• The type of polypeptide formed depends on the number and sequence of the amino acids that make it. (there are 20 different amino acid groups).
  • DNA and hormones are examples of polypeptides.
  • The type of polypeptide formed depends on the number and sequence of the amino acids that make it. (there are 20 different amino acid groups).
digestion and synthesis of organic molecules
Digestion and Synthesis of organic molecules
  • Digestion refers to the breakdown of organic molecules into smaller/ simpler pieces.
  • Synthesis refers to the formation or joining of simple organic pieces into larger more complex ones.
digestion and synthesis of organic molecules continued
Digestion and Synthesis of organic molecules (continued)
  • These processes are completed by condensation reactions and hydrolysis reactions.
    • Condensation reaction: dehydration reactions occur when a hydroxyl is removed from one molecule and a hydronium is removed from another as the two molecules form a larger molecule. The combining of hydroxyl and hydronium forms water
    • Hydrolysis: water is added to a reaction separating the hydronium and hydroxyl forming two smaller molecules.
  • **Hydroxyl and hydronium groups serve to complete the molecular charges of the smaller molecules.
slide12
Condensation Reaction

C6H12O6 + C6H12O6 C12H22O11 + H2O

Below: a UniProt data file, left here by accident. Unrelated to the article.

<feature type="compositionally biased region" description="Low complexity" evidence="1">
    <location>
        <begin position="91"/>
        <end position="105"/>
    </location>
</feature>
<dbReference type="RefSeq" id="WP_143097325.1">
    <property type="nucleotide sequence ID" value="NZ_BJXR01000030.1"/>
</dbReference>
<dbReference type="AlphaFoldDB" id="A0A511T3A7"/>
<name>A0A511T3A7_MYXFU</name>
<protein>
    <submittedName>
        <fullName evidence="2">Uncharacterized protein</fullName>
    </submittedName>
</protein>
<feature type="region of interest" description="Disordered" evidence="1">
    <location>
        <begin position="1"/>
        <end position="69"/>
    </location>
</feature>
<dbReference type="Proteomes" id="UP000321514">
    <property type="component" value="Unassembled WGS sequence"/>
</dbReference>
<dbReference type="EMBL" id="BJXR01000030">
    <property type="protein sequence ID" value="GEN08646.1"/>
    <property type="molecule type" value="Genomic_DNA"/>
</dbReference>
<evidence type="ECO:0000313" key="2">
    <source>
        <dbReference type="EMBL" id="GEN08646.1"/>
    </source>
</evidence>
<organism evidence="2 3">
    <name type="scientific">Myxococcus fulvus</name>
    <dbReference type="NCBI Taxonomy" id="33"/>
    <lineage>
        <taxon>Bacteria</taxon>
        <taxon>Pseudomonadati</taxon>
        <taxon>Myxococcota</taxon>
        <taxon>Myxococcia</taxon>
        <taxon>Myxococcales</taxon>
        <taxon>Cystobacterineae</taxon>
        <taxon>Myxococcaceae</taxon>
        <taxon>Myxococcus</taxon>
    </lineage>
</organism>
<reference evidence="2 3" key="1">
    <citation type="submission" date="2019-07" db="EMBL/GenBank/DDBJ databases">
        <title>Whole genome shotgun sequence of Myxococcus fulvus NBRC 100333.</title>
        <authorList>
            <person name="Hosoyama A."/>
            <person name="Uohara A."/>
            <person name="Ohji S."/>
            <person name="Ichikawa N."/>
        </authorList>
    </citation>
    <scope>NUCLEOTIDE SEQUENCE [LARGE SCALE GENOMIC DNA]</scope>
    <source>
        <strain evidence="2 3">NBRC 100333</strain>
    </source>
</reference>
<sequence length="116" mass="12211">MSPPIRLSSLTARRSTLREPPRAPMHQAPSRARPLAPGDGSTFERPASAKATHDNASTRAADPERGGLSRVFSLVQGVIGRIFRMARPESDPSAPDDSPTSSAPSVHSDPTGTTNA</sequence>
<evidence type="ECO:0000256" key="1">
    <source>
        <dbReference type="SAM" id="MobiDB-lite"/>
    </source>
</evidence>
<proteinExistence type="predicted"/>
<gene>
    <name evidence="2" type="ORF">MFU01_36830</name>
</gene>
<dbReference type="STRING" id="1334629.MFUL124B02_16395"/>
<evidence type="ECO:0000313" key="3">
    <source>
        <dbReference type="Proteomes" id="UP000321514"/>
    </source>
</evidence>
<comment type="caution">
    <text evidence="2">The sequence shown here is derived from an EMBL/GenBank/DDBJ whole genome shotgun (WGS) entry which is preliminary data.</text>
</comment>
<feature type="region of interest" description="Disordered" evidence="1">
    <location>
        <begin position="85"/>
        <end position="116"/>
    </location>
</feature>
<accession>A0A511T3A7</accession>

Hydrolysis Reaction

C12H22O11 + H2O  C6H12O6 + C6H12O6

The body uses these reactions to form needed structural and chemical components.

transport mechanisms
Transport Mechanisms
  • Materials need to be transported through out an organism or cell.
  • Hemoglobin is an example of a transport molecule. It transports oxygen from the lungs to tissues in the body.
  • Cells use transport molecules to allow materials to cross through the cell membrane.
    • Either by passive or active transport.
passive transport
Passive transport
  • Molecules enter a cell without the need for ATP.
  • Always from area of high concentration to area of low concentration
  • Diffusion: transport of lipid soluble materials across the cell membrane (ie. Vitamin A, K, alcohols, some metal compounds)
  • Facilitated transport: transport of water soluble materials with the help of transport proteins.
diffusion
Diffusion
  • The passing of materials from the fluid environment across the cell membrane to the cytoplasm
  • Does not require ATP
  • Materials cross the membrane with out the need of transport proteins
facilitated transport
Facilitated Transport